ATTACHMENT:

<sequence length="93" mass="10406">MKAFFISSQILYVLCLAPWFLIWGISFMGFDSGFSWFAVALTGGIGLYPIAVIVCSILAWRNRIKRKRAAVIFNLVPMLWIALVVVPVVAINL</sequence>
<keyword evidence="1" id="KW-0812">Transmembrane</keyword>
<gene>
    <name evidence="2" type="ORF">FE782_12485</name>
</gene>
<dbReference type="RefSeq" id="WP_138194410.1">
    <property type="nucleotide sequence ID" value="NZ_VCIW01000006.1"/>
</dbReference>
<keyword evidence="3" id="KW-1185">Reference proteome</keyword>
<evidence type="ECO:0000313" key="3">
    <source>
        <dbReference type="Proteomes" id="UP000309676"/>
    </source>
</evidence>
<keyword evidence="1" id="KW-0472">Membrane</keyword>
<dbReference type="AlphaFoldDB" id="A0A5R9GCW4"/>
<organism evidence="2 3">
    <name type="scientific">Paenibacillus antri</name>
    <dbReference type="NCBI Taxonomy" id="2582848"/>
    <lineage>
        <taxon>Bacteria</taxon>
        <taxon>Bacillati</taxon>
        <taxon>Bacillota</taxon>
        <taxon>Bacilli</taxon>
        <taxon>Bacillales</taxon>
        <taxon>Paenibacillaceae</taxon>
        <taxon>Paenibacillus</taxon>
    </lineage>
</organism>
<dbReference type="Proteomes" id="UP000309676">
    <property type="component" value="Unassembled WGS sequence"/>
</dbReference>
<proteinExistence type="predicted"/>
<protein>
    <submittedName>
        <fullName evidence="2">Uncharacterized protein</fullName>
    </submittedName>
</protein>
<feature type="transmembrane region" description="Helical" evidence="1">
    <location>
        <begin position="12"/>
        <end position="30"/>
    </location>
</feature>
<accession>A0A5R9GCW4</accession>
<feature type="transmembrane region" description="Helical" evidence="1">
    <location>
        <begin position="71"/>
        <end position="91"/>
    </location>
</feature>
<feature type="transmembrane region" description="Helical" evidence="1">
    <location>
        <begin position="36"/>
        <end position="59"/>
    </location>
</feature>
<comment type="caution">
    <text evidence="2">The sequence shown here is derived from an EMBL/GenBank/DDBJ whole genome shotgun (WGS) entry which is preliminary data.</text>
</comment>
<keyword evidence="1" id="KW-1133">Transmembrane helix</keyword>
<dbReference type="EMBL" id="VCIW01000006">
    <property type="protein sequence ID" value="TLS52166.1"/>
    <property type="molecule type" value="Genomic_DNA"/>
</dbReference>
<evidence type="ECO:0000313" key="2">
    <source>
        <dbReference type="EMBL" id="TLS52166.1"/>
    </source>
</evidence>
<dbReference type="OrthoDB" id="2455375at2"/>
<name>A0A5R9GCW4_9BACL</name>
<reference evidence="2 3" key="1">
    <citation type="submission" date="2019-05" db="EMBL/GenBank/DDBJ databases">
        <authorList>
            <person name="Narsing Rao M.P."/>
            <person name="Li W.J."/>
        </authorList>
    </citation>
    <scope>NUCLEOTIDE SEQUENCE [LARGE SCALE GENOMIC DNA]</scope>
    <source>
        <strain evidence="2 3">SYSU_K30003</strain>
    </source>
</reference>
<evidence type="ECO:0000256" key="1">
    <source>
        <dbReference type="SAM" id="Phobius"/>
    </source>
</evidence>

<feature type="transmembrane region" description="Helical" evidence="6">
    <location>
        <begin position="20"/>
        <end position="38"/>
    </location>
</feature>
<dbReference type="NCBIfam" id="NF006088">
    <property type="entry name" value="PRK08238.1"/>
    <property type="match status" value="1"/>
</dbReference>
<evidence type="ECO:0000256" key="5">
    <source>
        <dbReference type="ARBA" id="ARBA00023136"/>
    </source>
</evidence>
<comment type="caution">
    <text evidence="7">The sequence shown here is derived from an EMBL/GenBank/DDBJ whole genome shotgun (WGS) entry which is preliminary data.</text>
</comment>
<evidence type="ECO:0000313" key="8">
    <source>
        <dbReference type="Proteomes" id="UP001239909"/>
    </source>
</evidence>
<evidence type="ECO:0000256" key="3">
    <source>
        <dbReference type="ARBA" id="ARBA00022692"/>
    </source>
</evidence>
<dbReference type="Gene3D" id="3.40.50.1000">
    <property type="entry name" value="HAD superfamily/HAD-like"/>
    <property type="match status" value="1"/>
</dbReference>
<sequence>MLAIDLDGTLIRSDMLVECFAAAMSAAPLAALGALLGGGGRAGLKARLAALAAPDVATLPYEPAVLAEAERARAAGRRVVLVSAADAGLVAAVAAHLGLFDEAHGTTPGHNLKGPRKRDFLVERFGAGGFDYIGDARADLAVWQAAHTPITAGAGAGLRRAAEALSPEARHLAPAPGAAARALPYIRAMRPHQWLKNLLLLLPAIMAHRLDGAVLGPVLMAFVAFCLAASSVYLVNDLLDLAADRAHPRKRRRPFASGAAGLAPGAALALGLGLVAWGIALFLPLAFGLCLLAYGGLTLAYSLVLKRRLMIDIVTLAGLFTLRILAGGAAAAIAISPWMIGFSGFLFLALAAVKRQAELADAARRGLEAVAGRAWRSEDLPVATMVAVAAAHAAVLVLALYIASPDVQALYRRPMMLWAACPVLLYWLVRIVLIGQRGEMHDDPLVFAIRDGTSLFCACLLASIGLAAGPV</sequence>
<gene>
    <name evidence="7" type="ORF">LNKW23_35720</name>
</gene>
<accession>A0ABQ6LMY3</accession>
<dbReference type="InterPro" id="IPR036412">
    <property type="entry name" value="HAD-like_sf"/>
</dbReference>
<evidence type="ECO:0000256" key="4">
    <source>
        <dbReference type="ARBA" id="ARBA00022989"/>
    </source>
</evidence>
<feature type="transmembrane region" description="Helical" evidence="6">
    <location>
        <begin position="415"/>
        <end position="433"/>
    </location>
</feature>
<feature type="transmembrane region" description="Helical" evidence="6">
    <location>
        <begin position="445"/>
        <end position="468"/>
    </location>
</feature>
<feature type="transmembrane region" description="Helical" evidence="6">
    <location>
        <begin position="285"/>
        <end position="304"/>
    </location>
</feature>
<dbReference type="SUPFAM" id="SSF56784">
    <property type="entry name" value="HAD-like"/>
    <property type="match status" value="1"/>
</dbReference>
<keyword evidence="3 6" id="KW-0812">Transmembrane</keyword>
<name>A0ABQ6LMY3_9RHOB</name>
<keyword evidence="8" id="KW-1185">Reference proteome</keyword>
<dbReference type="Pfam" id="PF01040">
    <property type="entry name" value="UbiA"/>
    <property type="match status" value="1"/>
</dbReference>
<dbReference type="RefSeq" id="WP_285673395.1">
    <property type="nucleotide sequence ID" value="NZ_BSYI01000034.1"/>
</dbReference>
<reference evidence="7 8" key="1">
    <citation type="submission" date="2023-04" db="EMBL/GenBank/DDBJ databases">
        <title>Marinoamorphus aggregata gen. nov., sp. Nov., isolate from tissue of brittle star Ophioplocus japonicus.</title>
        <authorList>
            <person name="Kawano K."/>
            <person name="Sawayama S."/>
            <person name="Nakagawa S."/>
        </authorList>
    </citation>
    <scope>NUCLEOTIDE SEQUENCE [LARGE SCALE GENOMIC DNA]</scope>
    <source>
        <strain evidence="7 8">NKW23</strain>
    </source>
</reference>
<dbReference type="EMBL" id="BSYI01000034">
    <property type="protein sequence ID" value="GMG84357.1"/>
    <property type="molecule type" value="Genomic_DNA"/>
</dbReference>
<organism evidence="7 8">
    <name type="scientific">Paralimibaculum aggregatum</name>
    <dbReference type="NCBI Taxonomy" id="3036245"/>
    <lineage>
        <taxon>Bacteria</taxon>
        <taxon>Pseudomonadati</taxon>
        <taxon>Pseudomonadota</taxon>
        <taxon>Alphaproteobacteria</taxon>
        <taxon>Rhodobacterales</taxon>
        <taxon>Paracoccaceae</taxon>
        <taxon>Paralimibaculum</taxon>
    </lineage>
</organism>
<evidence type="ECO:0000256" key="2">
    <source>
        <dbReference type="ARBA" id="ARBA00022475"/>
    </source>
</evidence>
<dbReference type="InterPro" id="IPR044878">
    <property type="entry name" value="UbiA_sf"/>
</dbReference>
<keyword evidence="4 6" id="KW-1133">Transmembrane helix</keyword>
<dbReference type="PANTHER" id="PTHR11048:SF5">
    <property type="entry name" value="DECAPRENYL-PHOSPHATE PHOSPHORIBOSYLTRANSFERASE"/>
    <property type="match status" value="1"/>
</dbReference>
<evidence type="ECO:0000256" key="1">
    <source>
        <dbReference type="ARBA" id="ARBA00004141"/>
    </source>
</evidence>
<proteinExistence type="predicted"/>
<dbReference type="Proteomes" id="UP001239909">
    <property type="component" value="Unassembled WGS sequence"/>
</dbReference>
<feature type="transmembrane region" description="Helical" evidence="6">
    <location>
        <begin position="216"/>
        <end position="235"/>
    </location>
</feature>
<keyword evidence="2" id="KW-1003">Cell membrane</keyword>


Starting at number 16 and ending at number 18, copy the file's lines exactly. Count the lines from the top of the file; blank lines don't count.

<dbReference type="AlphaFoldDB" id="A0A5R9GCW4"/>
<organism evidence="2 3">
    <name type="scientific">Paenibacillus antri</name>